Joseph: Poor fundamentals are concerning (Sept. 5)
Allan Joseph | Monday, September 5, 2011
Saturday’s game was, to say the least, unusual. From the first weather delay in Notre Dame history, to how quickly Dayne Crist got benched, to the second weather delay in Notre Dame history, everything about the 2011 season opener was bizarre. But despite all of the distractions, one surprise stood out more than most, and it’s the most worrisome — the Irish fundamentals were, quite frankly, terrible.
Missed blocks. Dropped punts. Personal fouls. Miscommunication. Shanked field goals. Turnovers, turnovers and turnovers. Dumb penalties. An interception off a receiver’s helmet because he wasn’t looking for the ball. The list grows from stupid oversights to infuriating mistakes all the way to so-ridiculous-you’d-be-laughing-if-you-weren’t-crying mishaps.
And yes, it’s a season opener. I understand that the first game of a season is always sloppy — in fact, I mentioned that in my pregame prediction. But there’s no reason it should have been anything like this.
First-game jitters are no excuse for a dropped pass, much less a late-hit penalty in the fourth quarter by an experienced player like Gary Gray.
What’s more, many of the mistakes, if not nearly all of them, were committed by veteran players who should have known better. A senior running back like Jonas Gray should know that defensive players want nothing more than to knock the ball loose inside the red zone. A senior receiver like Michael Floyd should know how to block his man correctly instead of committing an obvious holding penalty that negated the touchdown. A senior defensive end like Ethan Johnson should know better than to commit a personal foul that turned a potentially pivotal USF third down into a first down — especially in the fourth quarter when the Irish were trying to make a comeback against all odds.
Notre Dame is too talented to keep making mistakes like this. The sky is still the limit. But despite all of the raw ability, all of the comfort in the offensive system and all of the young talent on the defensive front, the Irish are destined for mediocrity unless they fix it.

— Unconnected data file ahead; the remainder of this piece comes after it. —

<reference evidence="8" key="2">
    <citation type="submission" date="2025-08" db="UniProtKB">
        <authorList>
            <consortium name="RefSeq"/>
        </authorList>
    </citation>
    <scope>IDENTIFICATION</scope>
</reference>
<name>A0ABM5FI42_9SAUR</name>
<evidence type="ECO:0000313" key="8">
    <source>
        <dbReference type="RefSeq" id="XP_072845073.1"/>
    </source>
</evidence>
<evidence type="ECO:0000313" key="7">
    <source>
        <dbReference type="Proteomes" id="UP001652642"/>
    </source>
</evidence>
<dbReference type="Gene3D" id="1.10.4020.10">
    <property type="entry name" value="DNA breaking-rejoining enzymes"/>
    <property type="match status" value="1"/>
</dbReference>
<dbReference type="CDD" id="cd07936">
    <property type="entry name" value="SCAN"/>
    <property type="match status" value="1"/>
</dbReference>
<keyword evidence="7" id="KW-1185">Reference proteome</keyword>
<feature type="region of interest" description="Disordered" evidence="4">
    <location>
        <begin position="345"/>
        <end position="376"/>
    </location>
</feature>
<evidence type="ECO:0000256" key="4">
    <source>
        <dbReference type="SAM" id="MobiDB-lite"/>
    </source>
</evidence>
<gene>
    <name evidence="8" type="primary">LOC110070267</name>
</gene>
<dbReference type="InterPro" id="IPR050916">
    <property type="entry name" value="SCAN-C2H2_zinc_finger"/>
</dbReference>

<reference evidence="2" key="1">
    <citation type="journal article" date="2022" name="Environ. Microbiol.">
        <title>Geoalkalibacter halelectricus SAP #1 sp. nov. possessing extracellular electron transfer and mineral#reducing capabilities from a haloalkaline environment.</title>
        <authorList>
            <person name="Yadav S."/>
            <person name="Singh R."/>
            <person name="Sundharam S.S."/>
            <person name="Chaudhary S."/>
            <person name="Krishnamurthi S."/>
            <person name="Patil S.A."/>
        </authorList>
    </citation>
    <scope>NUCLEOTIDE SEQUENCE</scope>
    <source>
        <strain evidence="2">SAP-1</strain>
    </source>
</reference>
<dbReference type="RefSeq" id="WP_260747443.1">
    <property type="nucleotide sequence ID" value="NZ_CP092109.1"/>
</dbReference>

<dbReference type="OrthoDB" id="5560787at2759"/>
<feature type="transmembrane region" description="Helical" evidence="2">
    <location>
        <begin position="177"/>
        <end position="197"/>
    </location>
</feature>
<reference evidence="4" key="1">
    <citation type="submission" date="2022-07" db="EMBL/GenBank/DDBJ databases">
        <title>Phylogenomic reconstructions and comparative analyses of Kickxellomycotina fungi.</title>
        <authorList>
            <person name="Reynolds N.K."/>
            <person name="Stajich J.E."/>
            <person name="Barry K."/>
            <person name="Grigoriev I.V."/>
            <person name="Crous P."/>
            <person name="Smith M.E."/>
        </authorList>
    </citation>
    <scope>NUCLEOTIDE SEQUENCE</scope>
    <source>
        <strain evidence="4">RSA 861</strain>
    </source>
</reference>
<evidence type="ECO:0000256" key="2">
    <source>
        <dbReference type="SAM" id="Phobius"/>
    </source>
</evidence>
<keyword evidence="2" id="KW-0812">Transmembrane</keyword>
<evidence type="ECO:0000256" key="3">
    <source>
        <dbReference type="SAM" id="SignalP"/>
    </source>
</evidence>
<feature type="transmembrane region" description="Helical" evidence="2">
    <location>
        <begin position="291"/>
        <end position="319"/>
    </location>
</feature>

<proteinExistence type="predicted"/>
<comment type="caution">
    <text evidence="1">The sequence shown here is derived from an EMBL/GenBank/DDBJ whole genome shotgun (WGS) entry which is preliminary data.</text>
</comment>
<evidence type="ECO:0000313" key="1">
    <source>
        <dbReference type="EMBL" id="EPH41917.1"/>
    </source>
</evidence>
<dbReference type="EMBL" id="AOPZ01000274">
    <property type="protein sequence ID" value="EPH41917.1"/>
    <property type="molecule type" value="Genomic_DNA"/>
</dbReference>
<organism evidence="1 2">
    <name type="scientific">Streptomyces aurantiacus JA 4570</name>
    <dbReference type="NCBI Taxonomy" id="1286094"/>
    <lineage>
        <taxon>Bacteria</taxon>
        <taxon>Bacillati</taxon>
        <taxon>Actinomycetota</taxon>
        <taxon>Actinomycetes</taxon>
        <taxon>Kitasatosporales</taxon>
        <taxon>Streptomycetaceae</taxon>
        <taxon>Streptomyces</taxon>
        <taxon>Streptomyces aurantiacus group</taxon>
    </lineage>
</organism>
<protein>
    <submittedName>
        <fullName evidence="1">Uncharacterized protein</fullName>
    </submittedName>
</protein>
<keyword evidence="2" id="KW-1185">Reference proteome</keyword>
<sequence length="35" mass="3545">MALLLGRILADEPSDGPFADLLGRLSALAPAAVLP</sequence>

It’s possible that the team got too comfortable this offseason. The talk throughout spring and fall camp was about becoming more familiar with Brian Kelly’s complex offensive schemes and about having a full arsenal on both the offensive and defensive sides of the ball.
Maybe the focus on the complex parts of the game precluded focus on the fundamentals — and if that’s what happened, it was a potentially disastrous mistake.
It doesn’t matter if you can outscheme your opponent if you turn the ball over five times. It doesn’t matter if you have airtight coverage against the pass if you commit penalties and keep giving the other team first downs.
There is room for hope. The offense put up over 500 yards, highlighted by Cierre Wood’s impressive day on the ground. His 104 yards came largely in the first half and suggest that the Irish may be able to establish a bona fide running game.
The defense did a generally good job of corralling South Florida’s explosive quarterback, B.J. Daniels, especially on third down, where the Bulls converted only two of their 14 attempts. Most importantly, despite five turnovers and countless mistakes, the Irish still had a chance to win it in crunch time — and South Florida is a very good team.
These all suggest that the season is not lost. If the Irish can stop making the small mistakes, they can be a very good team. But they don’t have a lot of time to get better.
Saturday’s atmosphere is going to provide more of a challenge than many of these players have ever faced, as it is the first night game in Michigan Stadium history. Beating Michigan in Ann Arbor will be impossible if the Irish don’t get it together.
Kelly said it best in his postgame press conference: “You can’t start winning until you stop losing.” What’s more fundamental than that?
The views expressed in this column are those of the author and not necessarily The Observer.
Contact Allan Joseph at firstname.lastname@example.org